Speak for yourself
by Jim Piechota
The International Homosexual Conspiracy by Larry-bob Roberts; Manic D Press, $14.95
Outspoken San Francisco author, blogger, Smack Dab open-mic co-host, and piano-player Larry-bob Roberts has produced a little book that packs a big wallop, The International Homosexual Conspiracy. He calls his essay-format "rant style," and these informative, sassy, hyper-opinionated pieces fill up the pages of Holy Titclamps, a website Roberts has owned and operated since 1989, when it was originally a zine on printed paper. Collected in bound-book format, there are 88 (!) bits of Larry-bob wisdom in varying lengths, split into eight sections ranging (and raging) from community and communication to popular culture and homosexuality.
Pages of notions, opinions, ideas, rants, raves, and cultural criticisms are crammed into this deceptively slim volume, and while entertaining and smartly thought-provoking, Roberts leaves it up to the reader to decide if what he has written is actually what he believes. In promotional materials, the author comments that many of his opinion pieces reflect his true feelings on the subject matter at hand; however, others may include material "contrary to what I actually believe," and "the variation in tone should cue the reader to discern the sarcastic from the sincere."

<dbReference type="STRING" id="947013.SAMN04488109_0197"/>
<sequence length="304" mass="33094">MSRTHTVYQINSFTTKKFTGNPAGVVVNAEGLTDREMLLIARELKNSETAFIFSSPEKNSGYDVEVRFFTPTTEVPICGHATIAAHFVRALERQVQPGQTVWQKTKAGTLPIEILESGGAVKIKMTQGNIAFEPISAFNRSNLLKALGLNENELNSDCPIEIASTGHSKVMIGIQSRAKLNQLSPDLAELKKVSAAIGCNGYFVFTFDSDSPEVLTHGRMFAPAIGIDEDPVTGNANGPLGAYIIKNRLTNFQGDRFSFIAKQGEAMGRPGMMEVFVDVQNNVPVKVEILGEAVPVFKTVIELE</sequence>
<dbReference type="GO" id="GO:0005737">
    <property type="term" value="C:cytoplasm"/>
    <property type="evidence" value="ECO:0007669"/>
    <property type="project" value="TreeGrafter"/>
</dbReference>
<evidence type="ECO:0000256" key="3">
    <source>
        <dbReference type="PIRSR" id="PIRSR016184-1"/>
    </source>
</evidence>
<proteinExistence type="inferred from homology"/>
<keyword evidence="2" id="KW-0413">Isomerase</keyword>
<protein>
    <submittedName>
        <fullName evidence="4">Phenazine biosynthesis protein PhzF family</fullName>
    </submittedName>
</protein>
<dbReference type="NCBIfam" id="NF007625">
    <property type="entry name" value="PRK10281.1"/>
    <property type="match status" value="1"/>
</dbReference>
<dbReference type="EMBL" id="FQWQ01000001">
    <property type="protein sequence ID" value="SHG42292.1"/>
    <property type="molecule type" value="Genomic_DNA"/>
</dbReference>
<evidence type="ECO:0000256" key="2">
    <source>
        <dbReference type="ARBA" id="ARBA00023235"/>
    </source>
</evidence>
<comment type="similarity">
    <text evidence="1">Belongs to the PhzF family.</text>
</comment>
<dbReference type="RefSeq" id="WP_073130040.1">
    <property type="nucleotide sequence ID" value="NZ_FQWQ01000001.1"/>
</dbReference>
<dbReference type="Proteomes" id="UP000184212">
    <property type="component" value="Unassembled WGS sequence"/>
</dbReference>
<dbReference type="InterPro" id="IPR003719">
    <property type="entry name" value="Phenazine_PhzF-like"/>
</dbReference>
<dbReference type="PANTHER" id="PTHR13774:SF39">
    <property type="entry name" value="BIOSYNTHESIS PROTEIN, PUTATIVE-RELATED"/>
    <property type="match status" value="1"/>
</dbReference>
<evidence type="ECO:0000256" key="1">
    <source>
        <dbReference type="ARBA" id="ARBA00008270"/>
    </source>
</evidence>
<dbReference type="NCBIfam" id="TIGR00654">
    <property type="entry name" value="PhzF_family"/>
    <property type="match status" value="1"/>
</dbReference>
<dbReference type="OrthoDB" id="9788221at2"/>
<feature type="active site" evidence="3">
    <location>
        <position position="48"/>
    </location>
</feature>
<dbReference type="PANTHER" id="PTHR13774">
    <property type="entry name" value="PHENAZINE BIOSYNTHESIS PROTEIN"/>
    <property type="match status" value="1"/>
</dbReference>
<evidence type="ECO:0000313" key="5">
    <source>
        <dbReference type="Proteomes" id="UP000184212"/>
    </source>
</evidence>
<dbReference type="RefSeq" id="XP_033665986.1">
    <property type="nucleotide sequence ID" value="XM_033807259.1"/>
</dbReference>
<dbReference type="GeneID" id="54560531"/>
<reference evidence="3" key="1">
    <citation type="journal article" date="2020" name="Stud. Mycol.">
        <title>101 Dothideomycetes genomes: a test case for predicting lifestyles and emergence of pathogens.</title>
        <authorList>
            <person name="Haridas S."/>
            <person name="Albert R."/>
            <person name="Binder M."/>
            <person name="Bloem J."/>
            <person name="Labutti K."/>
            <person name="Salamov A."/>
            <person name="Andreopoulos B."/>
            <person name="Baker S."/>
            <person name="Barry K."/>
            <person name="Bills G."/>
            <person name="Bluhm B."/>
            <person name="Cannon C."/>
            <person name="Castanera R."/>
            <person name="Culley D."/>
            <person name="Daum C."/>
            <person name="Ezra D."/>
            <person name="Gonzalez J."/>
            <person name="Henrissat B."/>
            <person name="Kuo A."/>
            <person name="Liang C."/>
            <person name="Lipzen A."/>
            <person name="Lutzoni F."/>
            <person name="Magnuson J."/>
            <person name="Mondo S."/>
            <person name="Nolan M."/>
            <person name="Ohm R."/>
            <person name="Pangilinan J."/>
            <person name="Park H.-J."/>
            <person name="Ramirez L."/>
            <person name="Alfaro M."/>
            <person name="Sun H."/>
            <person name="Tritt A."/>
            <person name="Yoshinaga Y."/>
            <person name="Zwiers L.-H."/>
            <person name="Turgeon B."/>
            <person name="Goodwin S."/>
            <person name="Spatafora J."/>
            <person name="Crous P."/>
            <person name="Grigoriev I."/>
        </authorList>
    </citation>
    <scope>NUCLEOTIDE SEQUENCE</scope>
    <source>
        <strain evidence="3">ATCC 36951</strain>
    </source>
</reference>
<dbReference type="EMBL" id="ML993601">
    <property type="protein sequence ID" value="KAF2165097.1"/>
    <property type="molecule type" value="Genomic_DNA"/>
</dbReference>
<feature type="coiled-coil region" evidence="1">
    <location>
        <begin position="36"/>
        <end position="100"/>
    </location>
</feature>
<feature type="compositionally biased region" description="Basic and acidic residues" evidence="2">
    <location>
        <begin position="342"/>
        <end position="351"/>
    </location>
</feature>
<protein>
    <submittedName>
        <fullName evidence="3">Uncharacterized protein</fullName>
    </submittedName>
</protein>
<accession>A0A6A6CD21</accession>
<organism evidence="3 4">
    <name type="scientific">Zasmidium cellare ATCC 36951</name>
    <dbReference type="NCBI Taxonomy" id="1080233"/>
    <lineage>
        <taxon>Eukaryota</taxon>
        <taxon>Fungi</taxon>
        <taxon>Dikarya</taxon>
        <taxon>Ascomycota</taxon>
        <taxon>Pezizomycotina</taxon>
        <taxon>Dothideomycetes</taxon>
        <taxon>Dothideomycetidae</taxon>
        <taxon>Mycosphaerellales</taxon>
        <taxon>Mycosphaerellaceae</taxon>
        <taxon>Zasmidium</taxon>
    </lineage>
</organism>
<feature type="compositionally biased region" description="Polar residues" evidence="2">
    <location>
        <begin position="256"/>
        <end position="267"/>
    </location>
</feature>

From the opening pages, Roberts urges everyone to clear away their lifetime of "mental debris" and to see "beyond the denial." He hates astrology, sports, Segways, and scooters on the sidewalk, but raises both hands up in futility when discussing vegetarians vs. carnivores. He enjoys people when they behave, yet freely admits to being "socially promiscuous," with lots of casual acquaintances. In a particularly hilarious descriptive run, Roberts acquiesces to being a "filthy homosexual," the type of guy who is completely comfortable with a home environment populated by "papers everywhere, thrift-store sofa, toys on the mantel, dirty clothes on the floor, unmade bed, cat hair in the corners, unmopped floor, plaid curtains, dirty dishes, soap-scum shower, unflushed toilet, overflowing litterbox."
Snarky sarcasm abounds in pieces about his alienation from the Castro crowds, and in a hypothetical essay where Roberts imagines himself a smarmy real estate agent doing condo conversions in already-overpriced San Francisco. When on more serious tangents, the author shares a few timely thoughts on bears, love, gender identity, modern rock divas, bullying (a form of "domesticated terrorism") and the sense and sensibility of living a drug-free lifestyle ("drinking and doing drugs is the mark of someone who hasn't worked through the underlying reasons that they're self-medicating.")
In the closing essay, the author quips, "I know I complain a lot," and rather than personifying the labels of "curmudgeon" or "malcontent," stands by his often-contentious, feather-ruffling viewpoints, simply believing that "a lot of things are wrong with the world, and I'm speaking up about them."
Brazen, culturally aware, intelligent, and refreshingly blunt, Larry-bob Roberts firmly cautions his audience that "if anyone doesn't think that things are on the wrong track, they're not paying attention."